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MonkeyNotes Study Guide for Kidnapped by Robert Louis Stevenson-Book Notes
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CHAPTER SUMMARY AND NOTES

CHAPTER 7: I to Sea in the Brig "Covenant" of Dystart

Summary

When David regains consciousness, he experiences excruciating pain. The noise of the sea deafens his ears, and the smell of the ship's cabin nauseates him. He feels stiff and realizes his hands and legs are tied up. Restricted in his movements and feeling dizzy in the darkness, he falls down in a swoon. He is awakened by a small man with green eyes. Mr. Riach looks friendly as he washes and dresses David's wounds. He also asks the captain to move David to another part of the ship where the boy can have a berth of his own. In his new lodgings, David meets different kinds of sailors who relate to him their tales of adventure. These men, though involved in illegal activities, are good at heart. Separated from their families and leading a life of danger, they evoke pity in David.

Ransom comes to meet David often. He suffers from the cruelties imposed upon him by Mr. Shuan, one of the seamen who grows violent when he is drunk; he often beats Ransom. David tries to soothe his wounded heart and body by telling him stories about his childhood. He also becomes friendly with Mr. Riach and relates to him his tale of his uncle and his kidnapping. Riach tells him to write letters to Mr. Campbell and Mr. Rankeillor about Ebenezer's wickedness.


Notes

David's stay on board the "Covenant" expands his mental horizon and develops him morally. In the past, he has been inclined to pass judgment on people. After spending time with the sailors, he comes to the conclusion that men possess both the qualities of good and bad and that it is not right to judge others too harshly. It is true that the sailors may have indulged in unlawful activities, but they are basically good at heart. They talk to David like a friend and return his money.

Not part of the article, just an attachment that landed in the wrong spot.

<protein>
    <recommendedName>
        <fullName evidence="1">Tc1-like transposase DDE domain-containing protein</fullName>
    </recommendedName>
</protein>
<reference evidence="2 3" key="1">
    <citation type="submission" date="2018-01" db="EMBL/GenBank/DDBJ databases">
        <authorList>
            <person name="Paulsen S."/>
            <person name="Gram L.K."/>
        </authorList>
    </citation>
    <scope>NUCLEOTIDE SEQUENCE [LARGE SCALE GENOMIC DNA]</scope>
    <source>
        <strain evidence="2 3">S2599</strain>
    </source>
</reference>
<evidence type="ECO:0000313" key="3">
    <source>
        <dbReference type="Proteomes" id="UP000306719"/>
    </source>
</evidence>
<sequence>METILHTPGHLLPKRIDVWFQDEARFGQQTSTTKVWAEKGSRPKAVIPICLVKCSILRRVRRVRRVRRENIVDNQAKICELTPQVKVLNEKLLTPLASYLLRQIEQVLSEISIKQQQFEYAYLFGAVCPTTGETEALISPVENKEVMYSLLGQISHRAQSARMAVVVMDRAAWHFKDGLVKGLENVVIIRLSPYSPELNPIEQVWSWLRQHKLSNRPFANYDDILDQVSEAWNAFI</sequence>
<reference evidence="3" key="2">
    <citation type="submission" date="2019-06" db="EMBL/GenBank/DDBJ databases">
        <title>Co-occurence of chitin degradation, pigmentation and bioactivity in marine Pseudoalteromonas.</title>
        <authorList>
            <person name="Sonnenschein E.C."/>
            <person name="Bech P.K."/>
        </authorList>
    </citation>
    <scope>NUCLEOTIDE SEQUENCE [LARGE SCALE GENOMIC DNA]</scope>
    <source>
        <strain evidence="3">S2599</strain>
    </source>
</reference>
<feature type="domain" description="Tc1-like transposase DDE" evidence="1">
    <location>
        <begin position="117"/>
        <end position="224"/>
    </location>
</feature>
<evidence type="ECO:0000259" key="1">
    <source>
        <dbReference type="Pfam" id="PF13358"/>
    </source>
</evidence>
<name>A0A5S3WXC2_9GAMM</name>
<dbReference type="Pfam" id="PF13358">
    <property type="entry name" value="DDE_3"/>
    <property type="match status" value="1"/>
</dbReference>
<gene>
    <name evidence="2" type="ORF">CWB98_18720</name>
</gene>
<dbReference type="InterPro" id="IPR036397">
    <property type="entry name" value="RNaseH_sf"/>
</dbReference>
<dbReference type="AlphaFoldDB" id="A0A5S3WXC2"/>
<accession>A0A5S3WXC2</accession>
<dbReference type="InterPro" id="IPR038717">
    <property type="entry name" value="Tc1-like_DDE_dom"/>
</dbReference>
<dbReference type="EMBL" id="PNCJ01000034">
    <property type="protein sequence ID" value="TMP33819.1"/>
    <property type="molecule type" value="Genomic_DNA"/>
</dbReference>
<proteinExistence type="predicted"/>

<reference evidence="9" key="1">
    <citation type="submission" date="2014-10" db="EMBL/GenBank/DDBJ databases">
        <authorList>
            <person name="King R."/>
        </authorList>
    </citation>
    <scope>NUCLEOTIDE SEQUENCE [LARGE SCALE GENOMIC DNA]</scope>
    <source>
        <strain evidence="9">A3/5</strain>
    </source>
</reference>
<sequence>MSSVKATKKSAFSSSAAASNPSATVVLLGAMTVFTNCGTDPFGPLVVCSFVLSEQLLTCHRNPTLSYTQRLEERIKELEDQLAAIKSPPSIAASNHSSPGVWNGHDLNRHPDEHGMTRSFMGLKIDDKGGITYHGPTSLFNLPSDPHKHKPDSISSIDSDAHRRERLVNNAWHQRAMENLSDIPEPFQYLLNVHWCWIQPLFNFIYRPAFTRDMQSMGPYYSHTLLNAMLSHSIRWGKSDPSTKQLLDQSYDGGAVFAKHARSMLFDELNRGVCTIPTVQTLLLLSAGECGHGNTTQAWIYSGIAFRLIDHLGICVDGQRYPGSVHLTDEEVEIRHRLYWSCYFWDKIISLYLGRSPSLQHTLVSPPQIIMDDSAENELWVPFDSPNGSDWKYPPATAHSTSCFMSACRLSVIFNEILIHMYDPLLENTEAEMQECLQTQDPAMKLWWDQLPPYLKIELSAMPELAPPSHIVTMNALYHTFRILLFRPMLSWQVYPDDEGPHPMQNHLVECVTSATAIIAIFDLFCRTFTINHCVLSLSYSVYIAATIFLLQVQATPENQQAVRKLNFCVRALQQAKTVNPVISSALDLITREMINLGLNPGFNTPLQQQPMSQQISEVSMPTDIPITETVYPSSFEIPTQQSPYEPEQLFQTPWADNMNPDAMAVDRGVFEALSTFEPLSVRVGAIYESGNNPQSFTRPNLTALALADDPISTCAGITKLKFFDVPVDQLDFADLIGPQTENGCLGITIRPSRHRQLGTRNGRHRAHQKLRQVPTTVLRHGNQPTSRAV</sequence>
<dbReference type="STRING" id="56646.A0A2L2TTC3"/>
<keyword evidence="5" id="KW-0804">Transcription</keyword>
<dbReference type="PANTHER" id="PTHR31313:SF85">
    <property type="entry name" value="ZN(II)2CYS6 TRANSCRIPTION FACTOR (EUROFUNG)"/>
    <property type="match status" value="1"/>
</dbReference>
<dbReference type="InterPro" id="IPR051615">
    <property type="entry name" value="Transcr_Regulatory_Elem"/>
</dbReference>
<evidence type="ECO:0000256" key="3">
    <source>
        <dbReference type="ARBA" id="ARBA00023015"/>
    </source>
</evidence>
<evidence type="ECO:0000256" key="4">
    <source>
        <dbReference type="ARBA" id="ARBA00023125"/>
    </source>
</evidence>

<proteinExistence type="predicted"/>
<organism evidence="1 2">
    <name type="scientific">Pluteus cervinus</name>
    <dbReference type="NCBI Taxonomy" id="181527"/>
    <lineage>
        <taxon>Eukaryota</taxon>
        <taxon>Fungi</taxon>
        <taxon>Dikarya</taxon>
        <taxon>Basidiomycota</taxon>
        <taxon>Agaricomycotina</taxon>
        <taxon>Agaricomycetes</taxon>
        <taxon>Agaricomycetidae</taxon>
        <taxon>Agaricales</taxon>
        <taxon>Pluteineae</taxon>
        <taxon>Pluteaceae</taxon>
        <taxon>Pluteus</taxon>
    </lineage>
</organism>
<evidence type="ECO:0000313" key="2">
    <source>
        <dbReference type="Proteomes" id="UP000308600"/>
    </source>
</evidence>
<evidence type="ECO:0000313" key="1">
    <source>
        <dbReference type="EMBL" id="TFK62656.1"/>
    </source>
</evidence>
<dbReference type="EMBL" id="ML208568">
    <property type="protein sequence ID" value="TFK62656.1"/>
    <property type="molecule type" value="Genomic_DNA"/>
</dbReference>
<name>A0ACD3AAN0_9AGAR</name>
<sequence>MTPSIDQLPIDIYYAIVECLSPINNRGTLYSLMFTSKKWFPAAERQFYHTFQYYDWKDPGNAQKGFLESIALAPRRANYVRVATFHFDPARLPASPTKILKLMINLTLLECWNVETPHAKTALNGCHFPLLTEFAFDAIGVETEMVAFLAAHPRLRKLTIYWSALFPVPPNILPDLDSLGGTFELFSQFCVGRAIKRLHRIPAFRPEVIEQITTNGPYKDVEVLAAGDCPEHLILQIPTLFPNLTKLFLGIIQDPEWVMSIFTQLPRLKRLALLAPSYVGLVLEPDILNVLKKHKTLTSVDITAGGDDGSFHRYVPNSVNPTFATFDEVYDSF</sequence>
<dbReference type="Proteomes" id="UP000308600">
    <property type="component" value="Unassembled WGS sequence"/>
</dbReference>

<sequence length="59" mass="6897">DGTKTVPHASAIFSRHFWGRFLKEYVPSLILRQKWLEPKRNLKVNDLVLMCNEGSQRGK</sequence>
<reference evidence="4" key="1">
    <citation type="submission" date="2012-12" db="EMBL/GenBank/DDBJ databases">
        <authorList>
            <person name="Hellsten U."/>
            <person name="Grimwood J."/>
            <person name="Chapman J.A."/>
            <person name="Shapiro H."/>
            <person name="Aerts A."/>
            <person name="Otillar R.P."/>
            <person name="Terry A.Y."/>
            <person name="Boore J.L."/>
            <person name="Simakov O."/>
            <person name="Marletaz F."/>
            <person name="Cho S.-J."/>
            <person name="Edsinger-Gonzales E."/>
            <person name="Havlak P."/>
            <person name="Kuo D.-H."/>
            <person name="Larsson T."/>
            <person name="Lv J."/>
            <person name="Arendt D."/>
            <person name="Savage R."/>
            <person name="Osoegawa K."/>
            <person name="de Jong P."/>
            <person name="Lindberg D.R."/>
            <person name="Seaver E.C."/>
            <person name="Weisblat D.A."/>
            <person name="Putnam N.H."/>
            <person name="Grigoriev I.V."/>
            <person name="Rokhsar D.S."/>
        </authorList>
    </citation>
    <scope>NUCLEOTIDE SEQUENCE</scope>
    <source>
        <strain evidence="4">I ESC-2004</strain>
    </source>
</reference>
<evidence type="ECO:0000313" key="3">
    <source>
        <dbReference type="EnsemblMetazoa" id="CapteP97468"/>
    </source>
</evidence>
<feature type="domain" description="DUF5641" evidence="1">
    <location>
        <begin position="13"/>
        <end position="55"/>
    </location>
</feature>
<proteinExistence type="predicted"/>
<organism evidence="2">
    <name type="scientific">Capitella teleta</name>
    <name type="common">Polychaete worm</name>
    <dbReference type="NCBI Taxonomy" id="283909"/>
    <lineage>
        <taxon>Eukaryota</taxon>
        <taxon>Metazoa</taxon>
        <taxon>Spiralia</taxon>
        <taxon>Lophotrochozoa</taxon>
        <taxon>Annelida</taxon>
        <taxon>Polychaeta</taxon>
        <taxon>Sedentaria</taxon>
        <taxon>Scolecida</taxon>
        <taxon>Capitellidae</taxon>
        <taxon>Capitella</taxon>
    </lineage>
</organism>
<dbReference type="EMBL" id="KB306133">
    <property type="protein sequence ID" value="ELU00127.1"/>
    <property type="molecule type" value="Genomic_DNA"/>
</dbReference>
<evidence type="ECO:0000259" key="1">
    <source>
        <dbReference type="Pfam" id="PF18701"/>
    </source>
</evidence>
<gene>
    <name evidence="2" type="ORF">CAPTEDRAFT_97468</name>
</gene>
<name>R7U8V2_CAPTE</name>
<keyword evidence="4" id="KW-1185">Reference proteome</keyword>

Unlike the captain, Mr. Riach is kind and helpful to David. He suggests to the captain that the boy should be moved in order to have his own berth. He also takes care of David's wounds and nurses him back to health. Finally, he advises David to write to Mr. Campbell and Attorney Rankeillor to explains Ebenezer's wickedness.

Ransom is another friend for whom David shows sympathy aboard the "Covenant". The cabin boy endures difficult circumstances. The hardships and cruelties of sea life have colored his vision of humanity and of life in general. The poor boy's life is wasted. David tries his best to boost the boy's morale by giving him glimpses of his own happy childhood.

CHAPTER 8: The Round-House

Summary

News arrives that Shuan has killed Ransom. The captain tells David to take the boy's place in the Round-house. His duties will include serving the officers during meal times and supplying them with drinks on their demand. David begins the new work with apprehension. He finds it very strenuous, but at least it keeps him from brooding. In addition, it gives him more freedom to roam around and view the sea, for the round-house is placed six feet above the decks. He also has the opportunity at times to eat rare delicacies. The thought of his future worries David, but his work keeps him so busy that there is seldom time for unwanted thoughts.

David becomes acquainted with the moody Shuan. The burly seaman is drunk most of the time and seems unaware of the cruelties he inflicts on others. David also becomes better acquainted with the captain and Riach. The shadow of Ransom keeps haunting them even though they refuse to mention his death.

Notes

This tragic chapter conveys information in a subtle manner. It is not explicitly stated that Shuan has killed Ransom; however, through certain remarks and suggestive statements, it becomes obvious that the boy has been murdered by Shuan when he was too drunk to realize he had even killed the boy. It is another lesson in life for David, for he sees death up close for the first time. Looking at the dead body of the cabin boy, David is reminded of his own precarious existence and fears for his own life. His future seems more uncertain than ever, but he tries to forget his worries by drowning himself in work.

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